1. Marianne Moore.A Talisman. Paris: [s.n.], 1969.
  2. W. B. Yeats. Lullaby. Salzburg: [Hermann Krauss], 1936.
  3. Hart Crane.Black Tambourine. Paris: [s.n.], 1969.
  4. James JoyceBahnhofstrasse. Lisbon: [Sociedade Tipográfica], 1940.
  5. Dylan Thomas. Twenty-four Years. Lisbon: [Sociedade Tipográfica], 1940.
  6. Dylan Thomas.The Hand. Venice: [Mario Conti], 1939.

While Frederic Prokosch is primarily remembered for his literary career, he also had a brief career as a forger. From 1932 to 1960, he published a series of small, hand-printed books containing selections of his own writings and selections by authors he admired. These books were known as “butterfly books,” due to their small size and their colorful marbled paper covers. They were printed in limited quantities, usually given out as Christmas gifts, and rarely if ever appeared in the antiquarian market. In 1968, Prokosch sold his literary archives at auction, and he also began selling duplicate copies of his butterfly books. In 1972, Sotheby’s auctioned a complete set of the butterfly books, which was purchased by the firm, Quaritch Ltd. After the purchase, Arthur Freeman, of Quaritch, examined the books and grew skeptical. He thought that many of them looked too new to be from the 1930s, and he found it strange that many of them used the exact same typeface, despite allegedly being printed in different countries several years apart. Nicholas Barker, a bibliographer, began a closer examination, and confirmed that the alleged publication dates for most of the books were fraudulent. In particular, the books were printed with typefaces that did not exist at the time they were said to have been published. Additionally, the illustrations were glued to the books with a type of polyvinyl acetate, which had not been available until after 1945.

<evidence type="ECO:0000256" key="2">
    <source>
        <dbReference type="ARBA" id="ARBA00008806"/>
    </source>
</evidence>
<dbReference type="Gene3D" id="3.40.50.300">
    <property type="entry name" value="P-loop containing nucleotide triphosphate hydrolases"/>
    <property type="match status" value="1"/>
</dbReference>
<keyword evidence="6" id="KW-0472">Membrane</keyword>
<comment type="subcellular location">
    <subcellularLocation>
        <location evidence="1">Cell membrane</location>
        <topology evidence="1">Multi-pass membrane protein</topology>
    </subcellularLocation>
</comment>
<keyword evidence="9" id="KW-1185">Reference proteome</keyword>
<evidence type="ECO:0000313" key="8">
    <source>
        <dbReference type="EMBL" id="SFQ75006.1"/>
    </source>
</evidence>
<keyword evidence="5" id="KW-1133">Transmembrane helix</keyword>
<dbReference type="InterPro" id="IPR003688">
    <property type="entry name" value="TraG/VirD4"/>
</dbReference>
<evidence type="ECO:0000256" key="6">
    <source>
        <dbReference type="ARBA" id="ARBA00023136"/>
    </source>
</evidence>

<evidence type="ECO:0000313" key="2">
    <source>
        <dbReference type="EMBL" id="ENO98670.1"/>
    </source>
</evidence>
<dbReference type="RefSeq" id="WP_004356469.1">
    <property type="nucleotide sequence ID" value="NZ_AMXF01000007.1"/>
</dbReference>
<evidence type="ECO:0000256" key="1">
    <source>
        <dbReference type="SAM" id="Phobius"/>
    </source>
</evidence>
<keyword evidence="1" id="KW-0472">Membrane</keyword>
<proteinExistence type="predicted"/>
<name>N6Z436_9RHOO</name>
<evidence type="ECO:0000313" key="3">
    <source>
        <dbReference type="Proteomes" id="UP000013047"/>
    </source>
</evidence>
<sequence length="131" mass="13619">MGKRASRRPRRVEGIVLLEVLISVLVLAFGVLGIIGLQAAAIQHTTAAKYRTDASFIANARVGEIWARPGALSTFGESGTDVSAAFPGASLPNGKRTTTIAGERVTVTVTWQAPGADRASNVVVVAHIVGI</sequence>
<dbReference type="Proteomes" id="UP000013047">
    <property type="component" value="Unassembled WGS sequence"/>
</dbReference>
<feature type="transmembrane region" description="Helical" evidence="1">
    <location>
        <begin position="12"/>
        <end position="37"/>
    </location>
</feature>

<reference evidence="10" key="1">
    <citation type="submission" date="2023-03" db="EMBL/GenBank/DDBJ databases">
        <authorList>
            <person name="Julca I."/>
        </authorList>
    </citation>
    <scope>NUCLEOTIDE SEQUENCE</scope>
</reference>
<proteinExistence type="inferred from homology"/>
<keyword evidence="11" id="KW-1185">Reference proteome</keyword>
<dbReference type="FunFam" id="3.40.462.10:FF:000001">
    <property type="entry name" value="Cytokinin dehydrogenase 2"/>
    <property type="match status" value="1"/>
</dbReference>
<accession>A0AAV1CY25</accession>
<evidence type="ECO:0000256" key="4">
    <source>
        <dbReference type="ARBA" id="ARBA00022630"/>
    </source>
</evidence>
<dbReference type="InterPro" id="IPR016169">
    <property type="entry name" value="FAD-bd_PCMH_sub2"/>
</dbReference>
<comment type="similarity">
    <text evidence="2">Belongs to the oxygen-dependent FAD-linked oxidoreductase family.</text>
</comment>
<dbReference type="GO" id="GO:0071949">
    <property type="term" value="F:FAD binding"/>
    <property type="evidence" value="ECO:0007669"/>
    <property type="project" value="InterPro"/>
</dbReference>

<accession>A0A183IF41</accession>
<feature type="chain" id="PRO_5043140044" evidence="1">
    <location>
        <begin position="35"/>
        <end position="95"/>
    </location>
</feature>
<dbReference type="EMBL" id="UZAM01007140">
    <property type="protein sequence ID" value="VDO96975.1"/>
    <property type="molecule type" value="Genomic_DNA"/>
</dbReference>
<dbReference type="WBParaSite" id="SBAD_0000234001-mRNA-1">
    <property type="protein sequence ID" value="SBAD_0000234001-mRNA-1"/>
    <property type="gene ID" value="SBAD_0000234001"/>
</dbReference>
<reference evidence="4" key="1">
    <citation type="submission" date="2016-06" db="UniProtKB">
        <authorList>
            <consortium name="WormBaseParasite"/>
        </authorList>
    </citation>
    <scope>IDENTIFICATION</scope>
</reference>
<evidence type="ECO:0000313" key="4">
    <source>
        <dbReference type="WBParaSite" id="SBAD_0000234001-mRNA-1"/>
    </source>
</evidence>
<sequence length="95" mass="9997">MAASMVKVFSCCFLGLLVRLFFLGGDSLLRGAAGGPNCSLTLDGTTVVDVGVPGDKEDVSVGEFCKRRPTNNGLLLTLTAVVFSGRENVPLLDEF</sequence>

When confronted, Prokosch admitted that, beginning in 1968, he had hired a printer in Paris to print new copies of the butterfly books with false imprints, making it look like they had been published decades earlier. Clearly embarrassed, Prokosch tried (though not very convincingly) to write it off as a prank gone wrong. In some cases, he subsequently pasted corrected publication dates into the butterfly books, so as to correct his forgeries.